Surveys were mailed to the women about two months after their surgeries. Surveys were then mailed to the 488 attending surgeons identified by the study participants.

A majority of those attending surgeons had extensive experience with breast cancer treatment. As identified in the research report, 52% had practiced for more than 20 years and 30% treated over 50 new breast cancer patients each year. There was a 70% response rate from the women polled, and 77% from the surgeons. (Steven J. Katz, MD, MPH; Sarah T. Hawley, PhD, MPH; Ann S. Hamilton, PhD; et al).

Findings showed that, in this particular case, surgeons favoring the CPM approach performed 34% of these surgeries while those preferring the breast-conserving surgery performed only 4%. Thus, it was determined that those particular attending surgeons exerted strong influence on the likelihood of the CPM procedure for women diagnosed with breast cancer. (Katz, Hawley, Hamilton, et. al). 

Another type of cancer where some women have requested CPM surgery is ductal carcinoma in situ (DCIS). We learn that DCIS is the most common breast cancer diagnosis, with more than 60,000 new cases per year. This condition is considered to be a precancerous stage of the disease. The abnormal cells are isolated in the milk-producing sacs and ducts in the breast. Women with this condition have been traditionally treated by surgery, radiation, and hormonal treatment, with some receiving CPM surgery per request. (“DCIS: What You Need to Know”)

In considering treatments for DCIS, “Adding radiation after a lumpectomy for DCIS does not improve a patient’s long-term survival… Our job as doctors is to educate patients about their options to help them make the right choice for them. (Jean L. Wright, M.D., associate professor of radiation oncology and molecular medicine at Johns Hopkins University School of Medicine in Baltimore, Md.)

"Watchful waiting," in which patients are monitored for signs of trouble, may be a better track for them,” says Dr. Laura Esserman, (researcher and breast cancer surgeon at the University of California San Francisco's Carol Franc Buck Breast Care Center.)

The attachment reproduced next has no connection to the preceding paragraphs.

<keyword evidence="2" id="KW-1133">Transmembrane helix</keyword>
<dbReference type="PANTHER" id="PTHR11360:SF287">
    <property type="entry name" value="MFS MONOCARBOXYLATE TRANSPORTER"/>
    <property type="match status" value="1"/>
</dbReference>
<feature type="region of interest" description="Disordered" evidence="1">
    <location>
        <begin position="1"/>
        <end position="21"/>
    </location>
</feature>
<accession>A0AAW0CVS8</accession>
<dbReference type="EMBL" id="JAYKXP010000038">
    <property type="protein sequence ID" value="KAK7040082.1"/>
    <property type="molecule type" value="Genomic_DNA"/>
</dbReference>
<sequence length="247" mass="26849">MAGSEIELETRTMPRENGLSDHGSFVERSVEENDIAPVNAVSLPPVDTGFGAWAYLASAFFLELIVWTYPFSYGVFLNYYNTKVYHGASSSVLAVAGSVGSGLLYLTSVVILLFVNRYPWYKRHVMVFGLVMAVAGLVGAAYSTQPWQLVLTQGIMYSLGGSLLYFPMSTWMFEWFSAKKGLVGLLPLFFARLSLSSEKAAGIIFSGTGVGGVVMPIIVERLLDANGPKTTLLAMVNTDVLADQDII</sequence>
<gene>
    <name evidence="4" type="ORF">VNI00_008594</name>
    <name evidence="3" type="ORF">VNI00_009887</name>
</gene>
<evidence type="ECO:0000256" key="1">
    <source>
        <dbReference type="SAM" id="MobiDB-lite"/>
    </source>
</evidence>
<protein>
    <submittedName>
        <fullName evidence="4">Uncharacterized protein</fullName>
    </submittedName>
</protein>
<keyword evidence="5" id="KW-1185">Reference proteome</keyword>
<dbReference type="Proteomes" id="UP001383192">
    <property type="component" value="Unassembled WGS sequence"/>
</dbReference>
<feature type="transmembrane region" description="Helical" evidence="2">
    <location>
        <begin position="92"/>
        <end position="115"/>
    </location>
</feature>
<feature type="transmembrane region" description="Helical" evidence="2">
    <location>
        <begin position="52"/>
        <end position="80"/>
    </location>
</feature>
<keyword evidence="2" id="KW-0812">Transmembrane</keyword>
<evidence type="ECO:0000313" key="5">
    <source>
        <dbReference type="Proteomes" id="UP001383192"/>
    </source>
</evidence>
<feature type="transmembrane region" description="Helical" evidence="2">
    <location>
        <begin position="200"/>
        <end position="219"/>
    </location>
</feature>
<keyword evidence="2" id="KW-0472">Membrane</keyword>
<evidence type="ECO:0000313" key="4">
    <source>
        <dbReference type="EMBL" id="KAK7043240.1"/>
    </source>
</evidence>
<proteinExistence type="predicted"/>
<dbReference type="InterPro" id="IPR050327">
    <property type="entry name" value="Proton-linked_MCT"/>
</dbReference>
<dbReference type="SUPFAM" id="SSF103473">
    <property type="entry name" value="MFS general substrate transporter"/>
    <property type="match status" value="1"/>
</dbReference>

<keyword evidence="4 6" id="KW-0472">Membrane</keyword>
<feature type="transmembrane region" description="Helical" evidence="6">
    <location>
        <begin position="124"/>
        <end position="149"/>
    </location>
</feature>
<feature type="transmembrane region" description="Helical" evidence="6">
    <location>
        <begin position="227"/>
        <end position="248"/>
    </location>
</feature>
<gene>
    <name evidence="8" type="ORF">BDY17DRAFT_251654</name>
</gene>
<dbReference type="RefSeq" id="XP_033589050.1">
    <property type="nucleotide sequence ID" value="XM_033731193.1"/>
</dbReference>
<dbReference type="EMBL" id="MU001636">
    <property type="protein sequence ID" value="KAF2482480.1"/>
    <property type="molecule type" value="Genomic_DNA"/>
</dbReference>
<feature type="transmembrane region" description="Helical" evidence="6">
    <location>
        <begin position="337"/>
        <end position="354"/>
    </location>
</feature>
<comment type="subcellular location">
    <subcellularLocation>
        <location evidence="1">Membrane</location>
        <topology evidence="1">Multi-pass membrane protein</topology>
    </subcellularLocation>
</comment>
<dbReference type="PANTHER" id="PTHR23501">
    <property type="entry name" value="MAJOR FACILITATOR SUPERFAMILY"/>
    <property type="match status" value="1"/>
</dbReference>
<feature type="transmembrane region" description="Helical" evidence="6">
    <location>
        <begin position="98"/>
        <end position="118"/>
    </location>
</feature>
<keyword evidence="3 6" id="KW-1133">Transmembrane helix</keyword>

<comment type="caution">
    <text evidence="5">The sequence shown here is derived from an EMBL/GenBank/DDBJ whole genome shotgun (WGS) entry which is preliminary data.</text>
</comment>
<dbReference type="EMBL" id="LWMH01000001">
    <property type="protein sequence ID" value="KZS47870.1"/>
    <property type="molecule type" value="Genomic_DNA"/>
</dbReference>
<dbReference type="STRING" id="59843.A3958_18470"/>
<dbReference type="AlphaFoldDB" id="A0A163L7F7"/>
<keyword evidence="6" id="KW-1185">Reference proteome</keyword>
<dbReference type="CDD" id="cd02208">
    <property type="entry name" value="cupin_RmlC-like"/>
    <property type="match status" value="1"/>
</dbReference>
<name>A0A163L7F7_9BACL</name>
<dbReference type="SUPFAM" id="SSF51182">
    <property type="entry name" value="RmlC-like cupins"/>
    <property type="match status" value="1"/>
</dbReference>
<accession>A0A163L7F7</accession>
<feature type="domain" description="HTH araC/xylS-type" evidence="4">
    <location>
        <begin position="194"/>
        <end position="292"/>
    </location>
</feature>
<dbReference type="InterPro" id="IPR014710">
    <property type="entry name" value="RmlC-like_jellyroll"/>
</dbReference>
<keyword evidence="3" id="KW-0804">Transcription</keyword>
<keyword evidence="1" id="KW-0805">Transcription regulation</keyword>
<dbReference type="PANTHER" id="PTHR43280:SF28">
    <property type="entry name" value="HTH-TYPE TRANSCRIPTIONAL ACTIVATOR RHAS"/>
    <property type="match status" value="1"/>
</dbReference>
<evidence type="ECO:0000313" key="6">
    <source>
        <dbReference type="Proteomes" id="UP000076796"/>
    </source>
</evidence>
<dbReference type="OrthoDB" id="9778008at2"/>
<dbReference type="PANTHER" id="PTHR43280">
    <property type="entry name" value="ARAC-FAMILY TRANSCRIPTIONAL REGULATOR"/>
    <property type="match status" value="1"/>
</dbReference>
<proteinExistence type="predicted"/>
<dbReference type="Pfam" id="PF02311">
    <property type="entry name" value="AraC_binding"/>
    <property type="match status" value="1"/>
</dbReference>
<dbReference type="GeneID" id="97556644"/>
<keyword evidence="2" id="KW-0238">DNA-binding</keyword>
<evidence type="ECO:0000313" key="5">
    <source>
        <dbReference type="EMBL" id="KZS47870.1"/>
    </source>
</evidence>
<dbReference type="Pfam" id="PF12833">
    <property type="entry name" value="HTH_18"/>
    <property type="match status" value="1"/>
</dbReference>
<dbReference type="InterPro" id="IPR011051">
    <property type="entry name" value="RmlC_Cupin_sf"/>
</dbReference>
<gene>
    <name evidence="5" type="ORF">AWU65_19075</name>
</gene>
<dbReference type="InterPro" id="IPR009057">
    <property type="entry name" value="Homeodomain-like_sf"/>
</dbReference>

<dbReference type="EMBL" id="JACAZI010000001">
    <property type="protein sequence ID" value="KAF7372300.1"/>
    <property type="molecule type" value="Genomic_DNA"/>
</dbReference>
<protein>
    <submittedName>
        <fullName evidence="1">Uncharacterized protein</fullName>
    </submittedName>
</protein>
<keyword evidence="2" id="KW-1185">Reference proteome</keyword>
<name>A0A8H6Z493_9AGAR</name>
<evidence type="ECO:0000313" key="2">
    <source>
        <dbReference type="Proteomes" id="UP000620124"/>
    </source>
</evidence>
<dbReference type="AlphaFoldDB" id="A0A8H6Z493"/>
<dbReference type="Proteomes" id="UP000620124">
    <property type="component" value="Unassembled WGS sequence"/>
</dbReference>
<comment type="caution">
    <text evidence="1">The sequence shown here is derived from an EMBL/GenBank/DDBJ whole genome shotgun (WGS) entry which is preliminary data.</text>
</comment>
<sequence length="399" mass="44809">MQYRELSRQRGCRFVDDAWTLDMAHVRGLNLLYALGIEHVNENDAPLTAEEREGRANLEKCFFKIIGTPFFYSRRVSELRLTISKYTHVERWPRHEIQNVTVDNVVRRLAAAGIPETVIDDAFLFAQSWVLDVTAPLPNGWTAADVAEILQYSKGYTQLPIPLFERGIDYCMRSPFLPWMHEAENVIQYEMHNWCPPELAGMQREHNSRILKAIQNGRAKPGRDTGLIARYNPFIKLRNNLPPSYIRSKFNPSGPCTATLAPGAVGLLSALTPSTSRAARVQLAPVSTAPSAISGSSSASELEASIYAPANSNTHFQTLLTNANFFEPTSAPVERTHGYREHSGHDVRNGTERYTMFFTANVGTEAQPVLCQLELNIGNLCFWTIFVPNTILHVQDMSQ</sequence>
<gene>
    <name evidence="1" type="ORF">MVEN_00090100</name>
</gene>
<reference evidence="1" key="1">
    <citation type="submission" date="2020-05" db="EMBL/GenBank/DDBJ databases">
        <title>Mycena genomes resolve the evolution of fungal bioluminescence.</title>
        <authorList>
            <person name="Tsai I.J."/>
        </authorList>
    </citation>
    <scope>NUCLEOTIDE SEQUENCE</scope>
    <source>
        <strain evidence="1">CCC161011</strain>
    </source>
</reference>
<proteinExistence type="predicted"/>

From JAMA Oncology, we learn the following:

  • The essence of watchful waiting” is the foundation for a new plan of care for DCIS. As a growing number of women with this type of Stage 0 breast cancer are choosing not to have surgery or radiation, they are electing for “active surveillance.” This translates to “no further care” after doctors remove all the abnormal cells during a biopsy used to diagnose DCIS.
  • In active surveillance, the status of the DCIS is monitored every 6 months and may be treated with hormone therapy with an oral medication such as tamoxifen. As long as the cancer cells are “contained” the condition is not a cause of death. Should the cancer become invasive, then a different treatment approach will be necessary.

Final thoughts

The thinking of doctors and patients about continuing established aggressive steps to respond to DCIS is evolving as new information emerges about who's most at risk.

It has been found that high risk groups for women with DCIS are black women and those diagnosed with DCIS under age 35. “Researchers advised continuing with current aggressive treatment for women in these two high risk groups” (JAMA Oncology).
When women are diagnosed with breast cancer, it causes a flood of emotions, a barrage of questions to be asked, and the weight of decisions to be made.

It could be helpful for a supportive family member to be involved with the discussion on treatment options.

They should find out all they can about the diagnosis and treatment options: Ask the surgeon for handouts and do research online or at the library.

And, above all, they should feel free to exercise their right for a second opinion.